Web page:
District Of New Jersey Dismisses Putative Class Action Against Medical Device Manufacturer For Failure To Allege Falsity And Scienter
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  • District Of New Jersey Dismisses Putative Class Action Against Medical Device Manufacturer For Failure To Allege Falsity And Scienter

    On September 15, 2021, Judge Stanley R. Chesler of the United States District Court for the District of New Jersey dismissed a putative class action against a medical device manufacturer (the “Company”) and certain of its officers alleging violations of Sections 10(b) and 20(a) of the Securities Exchange Act of 1934.  Industriens Pensionsforsikring A/S v. Becton Dickinson & Co., No. 20-cv-02155 (D.N.J. Sept. 15, 2021).  Plaintiff alleged the Company made misleading statements concerning regulatory approval of one of its medical devices, its regulatory compliance program, and financial projections.  The Court dismissed plaintiff’s claims without prejudice in an unpublished opinion confirming the many challenges to pleading securities fraud claims based on alleged misrepresentations regarding U.S. Food and Drug Administration (“FDA”) approval processes.

    The Company’s infusion pumps—external medical devices controlled by software that deliver fluids to a patient—received approval from the FDA in 1995.  Over the years, the infusion pumps were the subject of numerous safety concerns and recalls that prompted periodic changes to the software controlling the pumps.  On October 25, 2017, the FDA released guidance clarifying when software changes made to existing devices require FDA approval.  In November 2017, the Company determined that an application for changes to its infusion pump products to the FDA was required and submitted one.  After learning that the FDA was not going to accept its November 2017 application, including because there had been previous updates without regulatory approval, the Company withdrew the application.  Following an FDA inspection of the Company’s devices in late 2018, the Company concluded that its prior software modifications required but never received FDA approval.  The Company promptly filed a “catch-up” application covering the unapproved changes.  On February 6, 2020, the Company disclosed that the FDA required the Company to obtain clearance for historical software changes and that the Company was required to halt all sales of its infusion pumps.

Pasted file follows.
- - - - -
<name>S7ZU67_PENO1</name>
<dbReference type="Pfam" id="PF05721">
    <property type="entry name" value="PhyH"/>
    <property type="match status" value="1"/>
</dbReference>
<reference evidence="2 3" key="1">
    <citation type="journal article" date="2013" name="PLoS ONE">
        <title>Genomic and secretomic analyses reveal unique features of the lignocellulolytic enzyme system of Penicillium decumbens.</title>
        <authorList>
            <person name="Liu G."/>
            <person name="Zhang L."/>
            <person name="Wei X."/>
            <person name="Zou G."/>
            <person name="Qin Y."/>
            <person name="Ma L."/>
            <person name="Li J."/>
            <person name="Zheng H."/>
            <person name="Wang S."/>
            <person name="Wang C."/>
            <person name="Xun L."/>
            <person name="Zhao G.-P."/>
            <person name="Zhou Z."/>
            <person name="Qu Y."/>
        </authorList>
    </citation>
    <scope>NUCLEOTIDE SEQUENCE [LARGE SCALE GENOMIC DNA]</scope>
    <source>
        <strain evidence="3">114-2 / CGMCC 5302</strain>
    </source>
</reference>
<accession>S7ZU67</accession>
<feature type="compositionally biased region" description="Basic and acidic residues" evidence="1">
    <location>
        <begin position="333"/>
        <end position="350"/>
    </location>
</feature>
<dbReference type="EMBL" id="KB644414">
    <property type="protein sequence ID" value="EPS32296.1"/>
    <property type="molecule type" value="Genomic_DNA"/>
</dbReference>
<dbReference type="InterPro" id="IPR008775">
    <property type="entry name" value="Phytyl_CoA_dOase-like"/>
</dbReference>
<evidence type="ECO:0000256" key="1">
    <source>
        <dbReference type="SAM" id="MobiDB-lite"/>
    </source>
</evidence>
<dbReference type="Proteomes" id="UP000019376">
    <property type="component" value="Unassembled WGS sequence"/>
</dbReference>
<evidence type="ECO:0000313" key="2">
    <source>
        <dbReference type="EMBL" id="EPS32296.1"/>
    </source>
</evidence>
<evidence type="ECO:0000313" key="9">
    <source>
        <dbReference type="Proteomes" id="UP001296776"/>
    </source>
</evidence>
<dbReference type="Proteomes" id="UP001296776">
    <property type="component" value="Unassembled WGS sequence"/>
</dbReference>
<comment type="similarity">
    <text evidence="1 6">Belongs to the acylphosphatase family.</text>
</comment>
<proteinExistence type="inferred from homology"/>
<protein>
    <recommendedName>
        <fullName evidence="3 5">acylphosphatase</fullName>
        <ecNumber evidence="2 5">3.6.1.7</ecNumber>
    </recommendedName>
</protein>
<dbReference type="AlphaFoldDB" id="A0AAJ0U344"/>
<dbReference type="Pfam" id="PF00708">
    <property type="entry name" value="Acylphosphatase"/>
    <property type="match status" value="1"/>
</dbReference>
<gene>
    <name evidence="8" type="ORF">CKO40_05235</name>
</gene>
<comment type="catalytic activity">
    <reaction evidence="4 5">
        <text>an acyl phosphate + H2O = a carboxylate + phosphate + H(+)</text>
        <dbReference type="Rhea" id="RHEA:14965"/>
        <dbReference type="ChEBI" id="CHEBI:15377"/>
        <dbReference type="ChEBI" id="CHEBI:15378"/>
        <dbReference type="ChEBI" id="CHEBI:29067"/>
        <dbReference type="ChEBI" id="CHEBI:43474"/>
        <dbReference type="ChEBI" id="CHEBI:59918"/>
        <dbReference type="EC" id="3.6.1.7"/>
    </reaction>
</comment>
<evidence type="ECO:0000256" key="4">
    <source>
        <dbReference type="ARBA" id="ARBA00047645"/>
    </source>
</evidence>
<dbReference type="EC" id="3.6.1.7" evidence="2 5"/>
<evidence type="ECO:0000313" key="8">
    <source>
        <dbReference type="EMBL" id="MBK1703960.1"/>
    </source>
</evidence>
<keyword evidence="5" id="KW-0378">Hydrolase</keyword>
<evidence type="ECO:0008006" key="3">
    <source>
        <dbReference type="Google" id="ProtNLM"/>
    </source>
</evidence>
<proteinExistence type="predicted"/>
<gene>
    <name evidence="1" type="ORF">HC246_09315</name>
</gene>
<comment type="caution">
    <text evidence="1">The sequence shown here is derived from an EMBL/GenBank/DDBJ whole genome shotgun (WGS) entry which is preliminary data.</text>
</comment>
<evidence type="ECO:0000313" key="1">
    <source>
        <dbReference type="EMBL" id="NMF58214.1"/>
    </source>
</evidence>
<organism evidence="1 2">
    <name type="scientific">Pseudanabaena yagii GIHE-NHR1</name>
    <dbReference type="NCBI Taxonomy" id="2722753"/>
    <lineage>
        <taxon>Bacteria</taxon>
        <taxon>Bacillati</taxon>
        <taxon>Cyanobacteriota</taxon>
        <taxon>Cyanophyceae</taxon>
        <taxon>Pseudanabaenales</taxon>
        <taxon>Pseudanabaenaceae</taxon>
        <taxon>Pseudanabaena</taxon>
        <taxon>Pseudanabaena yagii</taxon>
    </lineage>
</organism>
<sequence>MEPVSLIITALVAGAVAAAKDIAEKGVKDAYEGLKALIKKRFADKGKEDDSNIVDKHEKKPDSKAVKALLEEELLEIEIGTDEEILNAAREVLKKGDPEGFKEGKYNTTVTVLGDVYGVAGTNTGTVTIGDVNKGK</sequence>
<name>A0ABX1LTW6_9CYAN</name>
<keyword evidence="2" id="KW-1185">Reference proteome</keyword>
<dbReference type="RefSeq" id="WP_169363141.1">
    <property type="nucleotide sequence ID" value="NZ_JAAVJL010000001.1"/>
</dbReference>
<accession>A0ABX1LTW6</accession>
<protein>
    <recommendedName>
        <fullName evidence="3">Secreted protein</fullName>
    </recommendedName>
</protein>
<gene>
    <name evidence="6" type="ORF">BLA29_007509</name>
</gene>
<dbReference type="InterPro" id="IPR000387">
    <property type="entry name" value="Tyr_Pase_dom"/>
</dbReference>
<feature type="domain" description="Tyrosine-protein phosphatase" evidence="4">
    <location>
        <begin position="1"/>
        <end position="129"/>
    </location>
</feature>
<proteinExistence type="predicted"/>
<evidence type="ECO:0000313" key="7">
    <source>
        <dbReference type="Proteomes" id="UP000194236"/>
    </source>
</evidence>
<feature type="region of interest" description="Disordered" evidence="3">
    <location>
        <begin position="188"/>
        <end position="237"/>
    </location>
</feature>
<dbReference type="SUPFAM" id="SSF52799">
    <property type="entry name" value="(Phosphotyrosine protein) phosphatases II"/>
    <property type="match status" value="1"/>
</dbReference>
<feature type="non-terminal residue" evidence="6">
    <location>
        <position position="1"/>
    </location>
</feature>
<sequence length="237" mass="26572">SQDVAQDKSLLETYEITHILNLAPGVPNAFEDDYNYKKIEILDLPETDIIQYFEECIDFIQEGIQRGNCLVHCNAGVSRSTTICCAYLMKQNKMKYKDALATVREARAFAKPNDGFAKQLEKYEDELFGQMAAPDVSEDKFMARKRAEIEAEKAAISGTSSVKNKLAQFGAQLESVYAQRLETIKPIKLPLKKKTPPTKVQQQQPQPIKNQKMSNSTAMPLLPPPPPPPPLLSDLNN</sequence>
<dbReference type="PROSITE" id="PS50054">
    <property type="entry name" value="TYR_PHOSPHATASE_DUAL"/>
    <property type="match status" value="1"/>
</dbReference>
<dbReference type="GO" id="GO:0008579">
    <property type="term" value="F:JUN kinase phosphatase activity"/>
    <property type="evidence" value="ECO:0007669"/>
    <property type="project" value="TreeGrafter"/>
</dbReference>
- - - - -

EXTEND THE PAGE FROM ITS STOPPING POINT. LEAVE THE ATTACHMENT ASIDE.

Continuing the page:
In granting the motion to dismiss, the Court described “the heart” of plaintiff’s allegations as the alleged failure to disclose either that the FDA required or would require an application be filed and approved before the Company could continue to market and sell infusion pumps or that the Company already determined approval was required.  According to plaintiff, the infusion products suffered from “pervasive” defects that the Company tried to fix without FDA clearance, which placed the products at imminent risk of adverse FDA action.

    Consistent with a long line of precedent assessing alleged misstatements by medical device and pharmaceutical companies, the Court emphasized that defendants did not have any obligation to predict whether the FDA would conclude that approval was required.  While plaintiff acknowledged as much, it alleged that defendants subjectively believed an application was required and that the failure to disclose this belief was a misleading omission.  The Court rejected this, however, holding that the allegations did not support the contention and that there was no allegation the FDA had made clear to the Company that new applications were required.